The IWD Seminar and Why It Was Awful

By Anonymous.

A Women’s Collective member’s reaction to a triggering self defence seminar held on IWD on campus. Trigger Warning for references to sexual abuse, assault and victim blaming.

I am not a woman. I am also not a man and as a non-binary gendered person, I went to the self defence course, held at the University of Queensland for International Women’s Day 2012, prepared that they would not necessarily be dealing with my gender in a respectful manner. I was okay with that. However, I still expected to find a safer space based on respect for women and women’s experiences, especially because self defence can be a triggering issue. As a person who’s done seven years of martial arts training, including a year and a half of instruction, I was curious to see how an expert would structure a course as compared to how I might choose to.

There were small numbers of people there and the tutor was aggressive from the start. She informed us exactly how she felt about the people who had not turned up. The woman who said she would have to leave early received a very dirty look. The tutor introduced herself, her organisation (Suzanne Daley’s Violence Minimization Alliance Incorporated, or SDVMA) and her apparent involvement with some free self defence courses run by the Brisbane City Council. The first red flag came when she announced that she was not going to be ‘politically correct’ and that for our purposes ‘women’ were the good guys and ‘men’ were the rapists.

That is not how our world works. People can violate your consent regardless of their gender or yours. I’ve been sexually abused by a woman and raped by a man. And I can tell you, I don’t give a flying fuck about their gender. Choosing to represent sexual assault in this manner is to silence the experiences of people like myself. It makes our already difficult task of moving on, even more difficult by adding these stigmas.

Her structure for a self defence course involved no physical self defence tactics, instead it was structured around ‘proactive’ and ‘reactive’ safety, with a section on fear as caused by the media and social conditioning. It was at this point she began to toss around the word ‘rape’ as if no one in the room could have possibly been affected by it. I was upset and I wanted to leave, but didn’t feel like I could without being called out on it by this aggressive woman.

She talked a lot about how women are socially conditioned to be afraid of sexual assault. In one example she outlined how a newspaper might read ‘Woman Sexually Assaulted on St Lucia Campus’ and that we would assume someone was raped when it might have been a range of activities that constitute sexual assault. Here she went into graphic detail that caused me to flash back to some of the worst experiences of my life. At this point I was no longer capable of eye contact and was starting to hyperventilate.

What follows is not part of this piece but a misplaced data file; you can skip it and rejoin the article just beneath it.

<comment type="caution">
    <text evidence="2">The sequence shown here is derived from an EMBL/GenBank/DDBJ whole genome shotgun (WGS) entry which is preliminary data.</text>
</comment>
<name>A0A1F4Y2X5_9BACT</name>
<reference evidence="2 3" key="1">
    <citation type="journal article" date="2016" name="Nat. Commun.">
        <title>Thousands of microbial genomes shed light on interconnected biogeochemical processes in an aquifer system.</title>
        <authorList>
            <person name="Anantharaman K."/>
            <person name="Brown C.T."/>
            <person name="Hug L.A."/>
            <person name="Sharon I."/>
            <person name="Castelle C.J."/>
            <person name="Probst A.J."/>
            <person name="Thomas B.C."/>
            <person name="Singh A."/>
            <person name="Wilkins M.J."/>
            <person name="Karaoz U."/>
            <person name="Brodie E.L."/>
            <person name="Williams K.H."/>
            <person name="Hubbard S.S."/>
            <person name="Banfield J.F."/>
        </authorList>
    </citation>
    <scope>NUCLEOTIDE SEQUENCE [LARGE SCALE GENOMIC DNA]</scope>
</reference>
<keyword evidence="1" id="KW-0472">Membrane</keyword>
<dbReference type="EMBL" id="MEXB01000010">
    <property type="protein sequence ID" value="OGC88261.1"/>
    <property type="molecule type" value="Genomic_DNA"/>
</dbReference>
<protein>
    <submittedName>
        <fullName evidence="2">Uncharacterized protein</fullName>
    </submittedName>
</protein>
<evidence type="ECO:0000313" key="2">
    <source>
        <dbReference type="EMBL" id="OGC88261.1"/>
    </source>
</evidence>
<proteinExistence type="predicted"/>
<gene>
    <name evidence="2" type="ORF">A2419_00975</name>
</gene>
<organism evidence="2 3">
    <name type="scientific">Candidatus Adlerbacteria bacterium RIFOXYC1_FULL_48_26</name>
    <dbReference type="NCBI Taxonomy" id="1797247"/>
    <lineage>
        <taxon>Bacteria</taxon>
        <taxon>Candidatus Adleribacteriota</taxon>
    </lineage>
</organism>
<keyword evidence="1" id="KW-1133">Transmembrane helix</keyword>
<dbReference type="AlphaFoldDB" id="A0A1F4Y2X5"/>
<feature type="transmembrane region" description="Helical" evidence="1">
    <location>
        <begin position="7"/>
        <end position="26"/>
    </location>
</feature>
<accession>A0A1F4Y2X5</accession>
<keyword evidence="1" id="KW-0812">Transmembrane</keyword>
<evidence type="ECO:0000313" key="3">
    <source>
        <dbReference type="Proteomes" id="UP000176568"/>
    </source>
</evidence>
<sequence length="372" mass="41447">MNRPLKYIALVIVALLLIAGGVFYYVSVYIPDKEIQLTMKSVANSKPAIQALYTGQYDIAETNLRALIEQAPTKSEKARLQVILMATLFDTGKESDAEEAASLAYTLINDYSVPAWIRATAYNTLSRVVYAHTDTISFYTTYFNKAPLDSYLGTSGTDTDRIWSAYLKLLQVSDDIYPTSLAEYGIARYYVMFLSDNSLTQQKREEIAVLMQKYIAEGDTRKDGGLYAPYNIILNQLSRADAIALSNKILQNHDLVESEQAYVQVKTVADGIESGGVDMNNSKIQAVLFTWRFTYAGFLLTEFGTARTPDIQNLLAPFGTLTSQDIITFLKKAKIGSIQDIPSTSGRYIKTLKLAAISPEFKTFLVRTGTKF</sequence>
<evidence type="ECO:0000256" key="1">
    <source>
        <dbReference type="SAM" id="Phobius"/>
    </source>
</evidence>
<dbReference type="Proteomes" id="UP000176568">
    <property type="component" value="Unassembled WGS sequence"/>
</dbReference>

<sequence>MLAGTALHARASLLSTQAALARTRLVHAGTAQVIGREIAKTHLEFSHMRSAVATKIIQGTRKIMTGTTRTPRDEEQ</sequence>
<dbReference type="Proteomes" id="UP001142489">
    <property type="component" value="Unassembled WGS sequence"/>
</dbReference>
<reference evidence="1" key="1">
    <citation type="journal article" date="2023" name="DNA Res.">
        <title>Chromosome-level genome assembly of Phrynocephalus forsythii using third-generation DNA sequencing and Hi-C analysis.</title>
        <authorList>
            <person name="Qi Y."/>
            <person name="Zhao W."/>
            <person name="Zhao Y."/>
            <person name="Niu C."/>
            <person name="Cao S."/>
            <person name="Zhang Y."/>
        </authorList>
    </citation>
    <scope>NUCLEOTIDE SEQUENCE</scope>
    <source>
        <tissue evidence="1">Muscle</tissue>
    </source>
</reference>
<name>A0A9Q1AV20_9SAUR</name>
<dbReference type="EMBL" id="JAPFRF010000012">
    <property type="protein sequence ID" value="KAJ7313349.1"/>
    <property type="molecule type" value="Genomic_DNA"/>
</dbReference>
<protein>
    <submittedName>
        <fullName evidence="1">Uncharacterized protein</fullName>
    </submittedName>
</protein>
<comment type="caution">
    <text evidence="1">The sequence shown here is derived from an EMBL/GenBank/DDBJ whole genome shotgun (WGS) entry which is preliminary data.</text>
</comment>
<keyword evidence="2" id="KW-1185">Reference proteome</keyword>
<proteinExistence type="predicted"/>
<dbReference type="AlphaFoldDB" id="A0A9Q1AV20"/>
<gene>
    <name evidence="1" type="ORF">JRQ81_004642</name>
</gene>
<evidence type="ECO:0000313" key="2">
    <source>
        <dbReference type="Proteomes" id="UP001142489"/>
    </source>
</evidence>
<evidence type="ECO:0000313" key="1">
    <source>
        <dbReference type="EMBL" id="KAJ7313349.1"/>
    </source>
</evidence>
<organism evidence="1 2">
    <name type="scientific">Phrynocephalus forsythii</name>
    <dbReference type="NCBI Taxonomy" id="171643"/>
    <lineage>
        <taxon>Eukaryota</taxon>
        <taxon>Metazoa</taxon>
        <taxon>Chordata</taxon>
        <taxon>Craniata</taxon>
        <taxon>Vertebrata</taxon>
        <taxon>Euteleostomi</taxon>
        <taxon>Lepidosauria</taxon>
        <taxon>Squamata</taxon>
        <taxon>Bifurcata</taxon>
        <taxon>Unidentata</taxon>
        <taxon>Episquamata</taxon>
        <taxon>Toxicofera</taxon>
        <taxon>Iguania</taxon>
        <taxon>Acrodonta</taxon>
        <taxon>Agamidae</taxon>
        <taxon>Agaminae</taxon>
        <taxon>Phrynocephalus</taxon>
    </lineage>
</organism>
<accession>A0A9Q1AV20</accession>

She then talked about how your perception of danger could be reinforced by multiple mentions of one incident. Please let me make clear RIGHT NOW that language choices like ’200 times the rape’ and even ’400 times the rape’ are never acceptable. Ever. In any circumstance.

One of her many disrespectful comments was to tell us that we had to be aware of the possibility of assault, because we weren’t twelve years old anymore. Well, not everyone was privileged to have a safe childhood. As a twelve-year-old kid I was going through emotional, physical and sexual abuse from the people in my life. I was neither safe nor was I capable of understanding what was happening to me.

And you know what? It is NOT okay for an ‘expert’ to be making these kinds of statements. Saying this kind of thing is harmful to people like myself and to ANYONE whose life doesn’t fit into this woman’s narrowed minded view of women’s experiences. By this stage of the course, I was staring at a wall and waiting for the break so I could leave without making a fuss. Apparently unaware of my distress, the tutor pointed to me and demanded that I respond to something she was saying. I could only manage a nod.

And then she insinuated that the majority of women are responsible for their own sexual assaults.

While talking about women’s fear surrounding ‘rape’ she said that women shouldn’t be so afraid because statistically 80% of sexual assaults on women are committed by someone she knows. Therefore, since there’s no way you’d have someone in your life who was capable of sexual assault, you should be 80% less afraid.

Way to put all the responsibility on the victim. Sometimes there’s people in your life that you’re not capable of removing for one reason or another. As a kid I didn’t understand that what was happening to me wasn’t normal, and any adult I tried to talk to about it dismissed me offhand. Besides, rapists don’t go around with flashing signs that say ‘rapist.’ They can be your parents, lovers, siblings, cousins, aunts and uncles, best friends and partners and it can be very difficult to know in advance.

That was the last straw for me. I stood up. Apologised. And left. And that was how I ended up crying and hyperventilating in the women’s bathroom. I only lasted thirty minutes into the 2 1/2 hour course.

~ Anonymous

If you need to talk to someone without judgement and with understanding, you can contact Zig Zag Young Women’s Resource Centre’s experienced counsellors on (07) 3843 1823 and at www.zigzag.org.au. Zig Zag is located at 575 Old Cleveland Rd, Camp Hill.

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